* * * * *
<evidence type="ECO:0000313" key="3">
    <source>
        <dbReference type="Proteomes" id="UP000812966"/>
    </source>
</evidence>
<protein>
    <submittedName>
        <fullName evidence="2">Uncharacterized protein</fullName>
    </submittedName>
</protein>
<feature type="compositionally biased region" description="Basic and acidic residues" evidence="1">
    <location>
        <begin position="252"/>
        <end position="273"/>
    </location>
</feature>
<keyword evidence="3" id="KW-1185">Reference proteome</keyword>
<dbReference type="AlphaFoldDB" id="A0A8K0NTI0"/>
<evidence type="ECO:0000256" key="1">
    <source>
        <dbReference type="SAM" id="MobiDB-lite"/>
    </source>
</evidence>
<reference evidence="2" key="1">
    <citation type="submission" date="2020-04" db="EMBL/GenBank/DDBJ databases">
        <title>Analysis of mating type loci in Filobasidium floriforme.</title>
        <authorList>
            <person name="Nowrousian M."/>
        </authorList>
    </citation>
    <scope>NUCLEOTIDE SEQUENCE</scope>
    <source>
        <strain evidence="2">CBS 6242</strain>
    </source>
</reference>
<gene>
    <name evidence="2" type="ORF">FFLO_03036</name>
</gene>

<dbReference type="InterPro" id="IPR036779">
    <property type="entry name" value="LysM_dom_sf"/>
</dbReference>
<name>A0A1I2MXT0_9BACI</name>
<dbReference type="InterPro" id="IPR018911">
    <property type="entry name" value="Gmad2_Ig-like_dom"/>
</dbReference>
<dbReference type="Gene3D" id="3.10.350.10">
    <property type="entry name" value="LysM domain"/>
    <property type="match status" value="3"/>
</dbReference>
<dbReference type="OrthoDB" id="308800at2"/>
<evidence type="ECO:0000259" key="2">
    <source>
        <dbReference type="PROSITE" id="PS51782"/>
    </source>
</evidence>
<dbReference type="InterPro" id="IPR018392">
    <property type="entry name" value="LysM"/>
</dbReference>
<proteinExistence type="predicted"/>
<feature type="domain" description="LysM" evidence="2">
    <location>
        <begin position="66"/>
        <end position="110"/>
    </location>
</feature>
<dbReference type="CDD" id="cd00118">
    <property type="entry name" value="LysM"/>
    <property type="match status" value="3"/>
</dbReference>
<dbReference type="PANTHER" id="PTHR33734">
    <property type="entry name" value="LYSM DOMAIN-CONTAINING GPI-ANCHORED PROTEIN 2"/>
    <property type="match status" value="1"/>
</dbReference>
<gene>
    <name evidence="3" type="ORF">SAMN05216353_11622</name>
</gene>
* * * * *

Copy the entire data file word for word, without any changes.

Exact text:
<evidence type="ECO:0000313" key="3">
    <source>
        <dbReference type="Proteomes" id="UP000812966"/>
    </source>
</evidence>
<protein>
    <submittedName>
        <fullName evidence="2">Uncharacterized protein</fullName>
    </submittedName>
</protein>
<feature type="compositionally biased region" description="Basic and acidic residues" evidence="1">
    <location>
        <begin position="252"/>
        <end position="273"/>
    </location>
</feature>
<keyword evidence="3" id="KW-1185">Reference proteome</keyword>
<dbReference type="AlphaFoldDB" id="A0A8K0NTI0"/>
<evidence type="ECO:0000256" key="1">
    <source>
        <dbReference type="SAM" id="MobiDB-lite"/>
    </source>
</evidence>
<reference evidence="2" key="1">
    <citation type="submission" date="2020-04" db="EMBL/GenBank/DDBJ databases">
        <title>Analysis of mating type loci in Filobasidium floriforme.</title>
        <authorList>
            <person name="Nowrousian M."/>
        </authorList>
    </citation>
    <scope>NUCLEOTIDE SEQUENCE</scope>
    <source>
        <strain evidence="2">CBS 6242</strain>
    </source>
</reference>
<gene>
    <name evidence="2" type="ORF">FFLO_03036</name>
</gene>

<dbReference type="InterPro" id="IPR036779">
    <property type="entry name" value="LysM_dom_sf"/>
</dbReference>
<name>A0A1I2MXT0_9BACI</name>
<dbReference type="InterPro" id="IPR018911">
    <property type="entry name" value="Gmad2_Ig-like_dom"/>
</dbReference>
<dbReference type="Gene3D" id="3.10.350.10">
    <property type="entry name" value="LysM domain"/>
    <property type="match status" value="3"/>
</dbReference>
<dbReference type="OrthoDB" id="308800at2"/>
<evidence type="ECO:0000259" key="2">
    <source>
        <dbReference type="PROSITE" id="PS51782"/>
    </source>
</evidence>
<dbReference type="InterPro" id="IPR018392">
    <property type="entry name" value="LysM"/>
</dbReference>
<proteinExistence type="predicted"/>
<feature type="domain" description="LysM" evidence="2">
    <location>
        <begin position="66"/>
        <end position="110"/>
    </location>
</feature>
<dbReference type="CDD" id="cd00118">
    <property type="entry name" value="LysM"/>
    <property type="match status" value="3"/>
</dbReference>
<dbReference type="PANTHER" id="PTHR33734">
    <property type="entry name" value="LYSM DOMAIN-CONTAINING GPI-ANCHORED PROTEIN 2"/>
    <property type="match status" value="1"/>
</dbReference>
<gene>
    <name evidence="3" type="ORF">SAMN05216353_11622</name>
</gene>